- A. Liberal Inclusion Approaches
- B. Structural-Bias Critiques
- C. Third World Feminist Critiques
- III. "Women's Rights Are Human Rights" at Vienna
- A. Culturally Sensitive Universalism
- B. Violence against Women
- C. Sexual Violence in Conflict
- IV. The Turn to Criminal Law
- V. Unintended Consequences: A Prelude
- 2. Calling in the Troops
- I. Military Humanitarian Intervention after the End of the Cold War
- II. Feminist Debates over the Meaning of Rape in the Yugoslavian Conflict
- A. Genocidal Rape versus Rape on All Sides
- B. Genocidal Rape and Ethnic Essentialism
- C. Shared Assumption: The Force of Shame
- III. The Military Stakes of Finding Rape: The Case of Libya
- IV. The Continuation of Crisis Governance
- 3. Calling in the Judges: The Former Yugoslavia
- I. Feminist Engagement with the ICTY Statute and Rules
- II. The Mediation of Feminist Disagreements
- III. Solidifying the Common Sense: Jurisprudence on Rape and Sexual Violence
- A. The Worst Harm
- B. Sexual Agency and Ethnic Difference
- IV. Adding to the Common Sense: Male Victims
- 4. Calling in the Judges: Rwanda
- I. The Doctrinal Function of Shame
- A. The ICTR Charges against Akayesu
- B. The ICTR's Reasoning in Akayesu
- C. Feminist Reasoning and Akayesu
- D. The Legacy of Akayesu in Subsequent Jurisprudence
- II. Shame as Prosecutorial Alibi
- III. The Redistribution of Shame
- 5. Calling in the Security Council for Women, Peace, and Security
- I. Overview: Human Security, the WPS Agenda, and Beyond
- II. Naming the Victims and Types of Violence
- A. Victims: Gender Specificity versus Gender Neutrality
- B. From "Gender-Based Violence" to "Conflict-Related Sexual Violence"
- III. The Shame of Sexual Violence in Conflict
- IV. The Carceral Turn: Calling in the Judges
- V. Counterterrorism: Calling in the Troops
- Epilogue: Beyond Social Death
- I. Women at War
- II. Women and Sex at War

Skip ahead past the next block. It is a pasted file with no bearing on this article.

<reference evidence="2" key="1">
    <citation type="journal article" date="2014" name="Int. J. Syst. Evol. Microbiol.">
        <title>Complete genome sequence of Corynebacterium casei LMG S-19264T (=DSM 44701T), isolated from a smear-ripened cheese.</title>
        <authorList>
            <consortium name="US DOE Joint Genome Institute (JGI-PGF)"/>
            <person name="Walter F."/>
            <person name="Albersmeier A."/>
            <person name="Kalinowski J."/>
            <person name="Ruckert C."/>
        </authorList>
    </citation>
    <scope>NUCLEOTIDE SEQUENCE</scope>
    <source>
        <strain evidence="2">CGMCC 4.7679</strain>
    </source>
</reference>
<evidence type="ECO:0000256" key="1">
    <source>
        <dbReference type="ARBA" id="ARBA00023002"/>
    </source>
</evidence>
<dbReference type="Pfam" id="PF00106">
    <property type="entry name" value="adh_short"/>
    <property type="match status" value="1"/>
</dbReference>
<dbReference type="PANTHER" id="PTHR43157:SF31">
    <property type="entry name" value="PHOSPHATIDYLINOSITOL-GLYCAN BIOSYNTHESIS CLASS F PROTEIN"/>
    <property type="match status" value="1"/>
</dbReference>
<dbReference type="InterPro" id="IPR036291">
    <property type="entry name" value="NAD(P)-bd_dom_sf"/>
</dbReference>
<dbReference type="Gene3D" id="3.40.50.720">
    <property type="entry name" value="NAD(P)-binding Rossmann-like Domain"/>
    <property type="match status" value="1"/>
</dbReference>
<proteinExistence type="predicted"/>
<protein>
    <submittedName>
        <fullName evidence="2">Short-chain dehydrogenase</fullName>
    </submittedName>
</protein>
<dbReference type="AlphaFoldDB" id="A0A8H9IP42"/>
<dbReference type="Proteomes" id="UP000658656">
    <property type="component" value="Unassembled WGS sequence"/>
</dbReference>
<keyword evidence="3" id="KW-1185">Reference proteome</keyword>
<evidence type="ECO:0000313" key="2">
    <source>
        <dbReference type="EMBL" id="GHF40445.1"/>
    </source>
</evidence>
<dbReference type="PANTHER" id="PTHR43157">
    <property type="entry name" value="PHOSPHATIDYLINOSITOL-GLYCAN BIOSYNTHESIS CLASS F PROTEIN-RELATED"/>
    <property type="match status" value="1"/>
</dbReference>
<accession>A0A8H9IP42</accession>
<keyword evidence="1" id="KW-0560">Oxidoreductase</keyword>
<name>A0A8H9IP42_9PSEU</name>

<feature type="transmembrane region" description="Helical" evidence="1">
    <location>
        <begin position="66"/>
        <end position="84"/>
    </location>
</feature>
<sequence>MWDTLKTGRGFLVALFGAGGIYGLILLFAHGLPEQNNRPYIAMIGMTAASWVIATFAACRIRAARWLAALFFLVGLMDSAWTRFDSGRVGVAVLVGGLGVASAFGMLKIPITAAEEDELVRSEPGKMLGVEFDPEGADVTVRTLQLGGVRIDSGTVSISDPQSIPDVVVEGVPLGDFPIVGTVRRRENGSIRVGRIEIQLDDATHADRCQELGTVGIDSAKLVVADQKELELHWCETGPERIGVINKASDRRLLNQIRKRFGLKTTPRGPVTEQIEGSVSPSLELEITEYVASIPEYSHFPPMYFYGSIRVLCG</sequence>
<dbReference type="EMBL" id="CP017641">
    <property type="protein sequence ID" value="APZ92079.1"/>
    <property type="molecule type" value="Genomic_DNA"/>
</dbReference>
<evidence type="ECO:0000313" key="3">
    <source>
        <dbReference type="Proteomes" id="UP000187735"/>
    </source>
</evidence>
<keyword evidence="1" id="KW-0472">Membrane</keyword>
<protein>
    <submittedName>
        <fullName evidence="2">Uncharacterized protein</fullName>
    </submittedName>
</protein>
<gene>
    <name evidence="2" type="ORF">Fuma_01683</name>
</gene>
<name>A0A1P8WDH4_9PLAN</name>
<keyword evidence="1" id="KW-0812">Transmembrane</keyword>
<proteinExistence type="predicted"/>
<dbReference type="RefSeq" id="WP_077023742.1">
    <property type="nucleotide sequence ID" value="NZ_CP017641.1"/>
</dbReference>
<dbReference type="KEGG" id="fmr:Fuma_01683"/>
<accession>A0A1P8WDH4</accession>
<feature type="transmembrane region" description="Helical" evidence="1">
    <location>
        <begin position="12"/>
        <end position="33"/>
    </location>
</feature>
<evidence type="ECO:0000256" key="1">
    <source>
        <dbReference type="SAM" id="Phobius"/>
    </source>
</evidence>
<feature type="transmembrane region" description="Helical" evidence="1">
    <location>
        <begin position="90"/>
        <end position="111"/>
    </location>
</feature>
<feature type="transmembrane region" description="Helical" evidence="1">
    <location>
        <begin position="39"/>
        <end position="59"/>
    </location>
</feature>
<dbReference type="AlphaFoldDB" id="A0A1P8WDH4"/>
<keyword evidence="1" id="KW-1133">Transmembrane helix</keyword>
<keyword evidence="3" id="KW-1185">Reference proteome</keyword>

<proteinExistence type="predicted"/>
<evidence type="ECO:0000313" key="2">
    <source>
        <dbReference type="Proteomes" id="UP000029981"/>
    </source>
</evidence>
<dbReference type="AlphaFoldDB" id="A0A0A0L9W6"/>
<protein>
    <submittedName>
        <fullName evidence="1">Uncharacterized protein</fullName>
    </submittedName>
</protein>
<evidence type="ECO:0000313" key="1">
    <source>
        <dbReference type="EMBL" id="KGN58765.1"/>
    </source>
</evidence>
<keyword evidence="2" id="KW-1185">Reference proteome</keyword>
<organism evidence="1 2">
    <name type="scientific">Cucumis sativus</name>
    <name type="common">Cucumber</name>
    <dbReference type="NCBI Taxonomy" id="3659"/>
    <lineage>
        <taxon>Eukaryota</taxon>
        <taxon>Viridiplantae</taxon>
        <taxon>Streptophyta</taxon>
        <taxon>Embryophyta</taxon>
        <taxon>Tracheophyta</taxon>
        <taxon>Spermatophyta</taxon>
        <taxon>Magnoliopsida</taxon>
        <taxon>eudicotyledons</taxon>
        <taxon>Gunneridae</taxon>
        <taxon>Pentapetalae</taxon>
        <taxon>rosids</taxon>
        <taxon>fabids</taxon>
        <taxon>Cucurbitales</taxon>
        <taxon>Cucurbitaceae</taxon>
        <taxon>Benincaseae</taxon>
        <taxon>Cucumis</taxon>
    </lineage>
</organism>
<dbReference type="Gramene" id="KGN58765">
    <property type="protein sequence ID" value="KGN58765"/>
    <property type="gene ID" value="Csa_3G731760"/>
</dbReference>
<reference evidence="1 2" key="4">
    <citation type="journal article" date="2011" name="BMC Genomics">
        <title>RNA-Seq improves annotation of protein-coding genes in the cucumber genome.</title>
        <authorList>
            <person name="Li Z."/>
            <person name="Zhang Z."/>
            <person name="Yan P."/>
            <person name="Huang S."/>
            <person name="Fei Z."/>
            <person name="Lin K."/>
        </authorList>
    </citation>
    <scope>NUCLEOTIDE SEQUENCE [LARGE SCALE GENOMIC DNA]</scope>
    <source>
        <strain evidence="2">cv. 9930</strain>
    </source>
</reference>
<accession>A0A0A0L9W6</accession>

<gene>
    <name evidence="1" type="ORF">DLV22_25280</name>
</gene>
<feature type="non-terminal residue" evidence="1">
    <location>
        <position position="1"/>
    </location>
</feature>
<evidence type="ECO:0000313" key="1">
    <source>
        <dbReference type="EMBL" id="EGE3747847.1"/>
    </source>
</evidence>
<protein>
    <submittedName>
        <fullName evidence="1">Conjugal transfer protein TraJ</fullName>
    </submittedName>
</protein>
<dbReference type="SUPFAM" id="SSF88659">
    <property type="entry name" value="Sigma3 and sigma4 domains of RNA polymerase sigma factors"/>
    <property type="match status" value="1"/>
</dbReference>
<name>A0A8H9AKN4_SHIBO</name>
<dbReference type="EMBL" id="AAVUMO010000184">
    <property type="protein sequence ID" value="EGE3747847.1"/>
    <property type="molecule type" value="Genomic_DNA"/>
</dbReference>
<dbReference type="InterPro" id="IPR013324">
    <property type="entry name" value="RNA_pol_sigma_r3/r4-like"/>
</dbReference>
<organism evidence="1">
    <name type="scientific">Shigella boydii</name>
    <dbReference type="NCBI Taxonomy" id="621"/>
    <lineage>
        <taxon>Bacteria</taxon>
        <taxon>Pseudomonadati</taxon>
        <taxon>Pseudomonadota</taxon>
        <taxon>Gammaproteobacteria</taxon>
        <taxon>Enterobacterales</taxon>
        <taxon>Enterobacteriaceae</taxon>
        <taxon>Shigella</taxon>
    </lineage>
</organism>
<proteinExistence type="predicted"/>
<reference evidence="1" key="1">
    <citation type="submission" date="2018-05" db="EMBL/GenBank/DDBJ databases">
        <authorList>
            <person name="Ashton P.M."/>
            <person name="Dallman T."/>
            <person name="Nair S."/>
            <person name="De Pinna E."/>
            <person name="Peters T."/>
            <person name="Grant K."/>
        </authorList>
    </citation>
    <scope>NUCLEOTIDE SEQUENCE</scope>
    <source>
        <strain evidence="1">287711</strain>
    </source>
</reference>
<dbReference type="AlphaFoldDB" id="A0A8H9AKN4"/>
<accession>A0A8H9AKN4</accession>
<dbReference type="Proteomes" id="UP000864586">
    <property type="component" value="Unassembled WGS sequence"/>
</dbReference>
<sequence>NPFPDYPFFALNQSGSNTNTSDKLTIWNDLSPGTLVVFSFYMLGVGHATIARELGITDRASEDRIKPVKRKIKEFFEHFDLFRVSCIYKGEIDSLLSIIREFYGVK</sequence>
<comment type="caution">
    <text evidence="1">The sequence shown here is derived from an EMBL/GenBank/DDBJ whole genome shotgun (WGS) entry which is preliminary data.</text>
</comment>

- III. The Force of Shame Revisited
- IV. The Context of War Foregrounded
- V. The Redistribution of Shame Reconsidered
- VI. Conclusion
"Engle's brilliant book shows how concern with sexual violence displaced and undermined feminist movements for geopolitical peace and equality, risking a regulatory vision for female bodies instead of a 'sex positive' one. Engle reopens fateful choices and closes with an inspiring vision of a different feminism and a different international law." -- Samuel Moyn * author of <i>Not Enough: Human Rights in an Unequal World</i> * "Karen Engle provides a masterful critical account of the politics of 'common sense' that informs feminist interventions in international law. Her incisive analysis of how the discourse on sexual violence in conflict has come to be based on negative images of sex and sexuality and troubling assumptions about gender, war, and peace marks an invaluable and timely contribution to the field." -- Ratna Kapur, Queen Mary University of London * School of Law * "The Grip of Sexual Violence is required reading for understanding how some powerful feminist approaches to international criminal law have produced more problems than solutions. Engle's brilliant and nuanced critique asks us to urgently reconsider the colonial, racial, and cultural assumptions and erasures of such feminism and offers a different path for feminist legal internationalism." -- Inderpal Grewal * Yale University * "Karen Engle has long been a perceptive critic of the ways in which feminists call on international institutions to support feminist causes. Here, she offers a remarkable case study of how ideas and concepts travel and transform, making a powerful argument for a more nuanced account of gender, sex and conflict, which takes the complexity of human experience into account." -- Hilary Charlesworth * Melbourne Law School and The Australian National University * "Karen Engle is one of the most remarkable scholars of human rights movements today. Her work has long questioned what are generally perceived [as] some of the greatest successes of human rights and international law, not least in relation to indigenous rights, feminist advocacy and international criminal law....For its potential to inspire new activism and fresh research, The Grip of Sexual Violence in Conflict is doubtless a pivotal contribution to critical scholarship on human rights and feminism." -- Mattia Pinto * <i>London Review of International Law</i> *